The flip side to all the excitement - the school is located 1.5 hours away from home and my husband, Trevor. We decided our marriage and commitment to each other is strong enough to sacrifice a few years of being apart weekdays. I looked forward for the chance to fully submerge myself in what I love most, education and healing.
The first quarter I lived in the dorms on campus and immediately loved the classes, made good friends, creating what seemed to be a satisfying yet totally separate life Monday through Friday. On the weekends I drove home and did my best to be present and attentive to "normal life." The intense studies, traveling back and forth as well as the time apart became stressful but I felt my love for school would balance out.
By winter quarter, however, my stomach symptoms began to worsen and spring break was spent back with doctors and repeated tests. My GI, Dr. K, highly recommended a procedure using botox to relax the pyloris to allow more food to bypass into the small intestine. If it works then it could provide relief anywhere from 2-4 months. The mere thought of this toxin being injected in my already broken stomach seemed insane! How could I possibly go through with something so unnatural when I've dedicated my life to natural medicine and what would people think of me? I still believed acupuncture and herbs were going to make this all go away so I turned down the treatment and returned to school. My worried husband insisted I come back home and put off school but being a perfectionist and quite stubborn I was committed to completing the quarter and doing it well.
Over the previous months I went in for acupuncture treatments 1-2 times/week. I always left feeling better, less nauseous and able to eat more but only for a couple days. At this point even the doctors at school were insisting I make an appointment at the digestive center at UW (University of Washington), nationally known for their medical center. I made an appointment for the first available time in July.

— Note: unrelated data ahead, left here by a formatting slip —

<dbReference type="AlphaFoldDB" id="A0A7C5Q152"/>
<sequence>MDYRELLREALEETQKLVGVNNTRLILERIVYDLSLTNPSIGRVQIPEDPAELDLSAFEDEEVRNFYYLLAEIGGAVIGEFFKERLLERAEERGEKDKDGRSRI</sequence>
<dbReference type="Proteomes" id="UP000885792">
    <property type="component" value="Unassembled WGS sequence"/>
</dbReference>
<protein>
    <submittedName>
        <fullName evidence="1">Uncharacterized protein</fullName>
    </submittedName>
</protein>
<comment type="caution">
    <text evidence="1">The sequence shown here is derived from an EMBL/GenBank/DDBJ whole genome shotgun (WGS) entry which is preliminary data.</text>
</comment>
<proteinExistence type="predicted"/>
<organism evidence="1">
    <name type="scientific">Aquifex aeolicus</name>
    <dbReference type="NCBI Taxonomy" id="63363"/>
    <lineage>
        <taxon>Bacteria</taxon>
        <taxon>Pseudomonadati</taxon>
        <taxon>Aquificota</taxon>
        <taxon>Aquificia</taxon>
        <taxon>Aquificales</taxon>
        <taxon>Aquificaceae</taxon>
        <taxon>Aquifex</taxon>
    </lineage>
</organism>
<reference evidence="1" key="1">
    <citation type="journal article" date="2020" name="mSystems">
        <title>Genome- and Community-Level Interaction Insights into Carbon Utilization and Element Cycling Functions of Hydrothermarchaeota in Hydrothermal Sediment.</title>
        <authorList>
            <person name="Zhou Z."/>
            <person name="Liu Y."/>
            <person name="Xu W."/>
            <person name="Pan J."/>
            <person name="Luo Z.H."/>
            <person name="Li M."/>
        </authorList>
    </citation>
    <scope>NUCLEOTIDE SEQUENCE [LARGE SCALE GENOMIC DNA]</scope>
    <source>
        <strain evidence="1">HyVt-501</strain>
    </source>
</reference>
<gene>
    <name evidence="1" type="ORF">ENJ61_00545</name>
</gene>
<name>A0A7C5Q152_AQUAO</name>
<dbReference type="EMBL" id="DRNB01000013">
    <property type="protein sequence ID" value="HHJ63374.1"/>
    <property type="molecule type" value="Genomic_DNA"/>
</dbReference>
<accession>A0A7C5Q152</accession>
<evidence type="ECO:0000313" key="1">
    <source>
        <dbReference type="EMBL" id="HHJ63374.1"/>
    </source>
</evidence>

The last 2 weeks of school, prepping for and taking finals, were absolute torture. I wasn't eating much and so busy I didn't realize how dangerously low my weight was becoming. After the last final (and many sleepless nights), while everyone was making plans to go out and celebrate , I packed my car, drove home in tears and collapsed the moment I entered the house. Whatever mental adrenaline that held me together before dissolved and I had never felt more exhausted and fatigued in my life. I hit rock bottom with my weigh in at 94 pounds (I'm 5'8) and was told if I didn't gain any weight within the week I would be admitted to the hospital. Problem was I felt so sick and tired I could barely swallow. Through concern and persistence from family and friends I called Dr. K and agreed to give the botox a try. He came in that Saturday morning to get it done ASAP and soon after I returned home to a much needed weekend of sleep.
Unfortunately, the treatment did not make much of a difference and what it did only lasted a couple of weeks. This is when it hit me...I was not going to be returning to school in the fall and my whole world fell apart. It was time to accept the illness and do everything in my power to make myself and my health a priority.
Check back on Sunday, Aug. 26 to find out what drastic measures had to be taken, a new kind of education and how to empower yourself by educating your loved ones.